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Watchdog Lauds “Upward Trend” Rwanda’s Media Sector

September 25, 2008

Text of report in English by Eugene Kwibuka entitled “Watchdog commends Rwandan media progress” published by Rwandan newspaper The New Times website on 25 September

Kigali: Rwandan media underwent positive progress last year despite some areas that need more improvements, a new report of the High Council of the Media (HCM) presented to the public on Tuesday has said. The report, based on data collected by the council to get an overall depiction of the media in the country, was completed in March this year but could not immediately reach the public due to administration replacements in the council, HCM’s Vice-President Dr Venuste Karambizi said while presenting it.

The 36-page document highlights the project of installing a modern printery in Kigali, an increased number of radio stations and newspapers, and improved level of professionalism and freedom of the press among other areas of positive developments in the country’s media.

“Right from the beginning till the end of the year, Rwanda progressively witnessed an upward trend in media development,” the report’s summary reads in part.

The fact that Rwanda was also home to a daily newspaper for the first time in its history, referring to The New Times, and one more radio station, Voice of Africa, added to 16 other radio stations is a ‘clear testimony of the media development’ last year, the report further highlighted.

However, the report also tells the public that all is not rosy in the country’s media sector. It pointed a finger at reported violations of press freedom and low levels of journalism ethics and professionalism among some Rwandan journalists.

“Among improvements still to be made, there is need to abide by journalism ethics in order to diminish unprofessional practices,” the report recommended.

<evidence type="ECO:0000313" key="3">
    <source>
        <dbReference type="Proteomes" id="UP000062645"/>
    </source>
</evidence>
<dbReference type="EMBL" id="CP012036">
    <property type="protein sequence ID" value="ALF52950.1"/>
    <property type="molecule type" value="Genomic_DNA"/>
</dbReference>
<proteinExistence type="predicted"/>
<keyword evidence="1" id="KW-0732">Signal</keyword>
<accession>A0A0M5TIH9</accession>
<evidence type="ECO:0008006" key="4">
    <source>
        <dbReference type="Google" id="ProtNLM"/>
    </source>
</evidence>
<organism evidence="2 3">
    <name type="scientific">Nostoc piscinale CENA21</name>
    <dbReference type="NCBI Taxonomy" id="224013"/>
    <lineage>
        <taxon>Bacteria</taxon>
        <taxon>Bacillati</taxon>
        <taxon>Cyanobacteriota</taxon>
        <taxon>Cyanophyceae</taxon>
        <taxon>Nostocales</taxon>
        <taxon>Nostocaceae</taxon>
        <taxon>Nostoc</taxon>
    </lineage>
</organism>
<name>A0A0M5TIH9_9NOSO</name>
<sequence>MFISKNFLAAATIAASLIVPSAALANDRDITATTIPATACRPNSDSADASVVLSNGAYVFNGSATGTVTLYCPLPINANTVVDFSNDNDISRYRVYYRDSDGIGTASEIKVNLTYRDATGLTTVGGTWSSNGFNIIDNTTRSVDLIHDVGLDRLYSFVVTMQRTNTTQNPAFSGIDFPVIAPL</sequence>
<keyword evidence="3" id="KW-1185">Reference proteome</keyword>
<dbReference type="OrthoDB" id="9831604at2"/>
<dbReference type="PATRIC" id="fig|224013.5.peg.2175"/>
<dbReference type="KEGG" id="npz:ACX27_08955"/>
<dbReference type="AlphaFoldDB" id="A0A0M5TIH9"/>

Several members of the press were attracted by the presentation of the report and they filled a conference room at the Prime Holdings House in Kimihurura.

Some of the criticisms they advanced against the report include the fact that it neither addressed many of journalists’ problems in the country, nor provided a detailed picture of the media’s financial status.

“For me, this report has limited value…[ellipsis as published] it didn’t give details on many things,” said Marcel Museminari from Business Daily newspaper.

Officials of the High Council of the Media said that starting this year, a report on the state and function of the media in the country will be compiled every year by the HCM.

The council is an independent public institution whose primary responsibility is to promote and protect media freedom and regulate media. It was put in place by the country’s constitution in 2003.

Originally published by The New Times website, Kigali, in English 25 Sep 08.

(c) 2008 BBC Monitoring Africa. Provided by ProQuest LLC. All rights Reserved.




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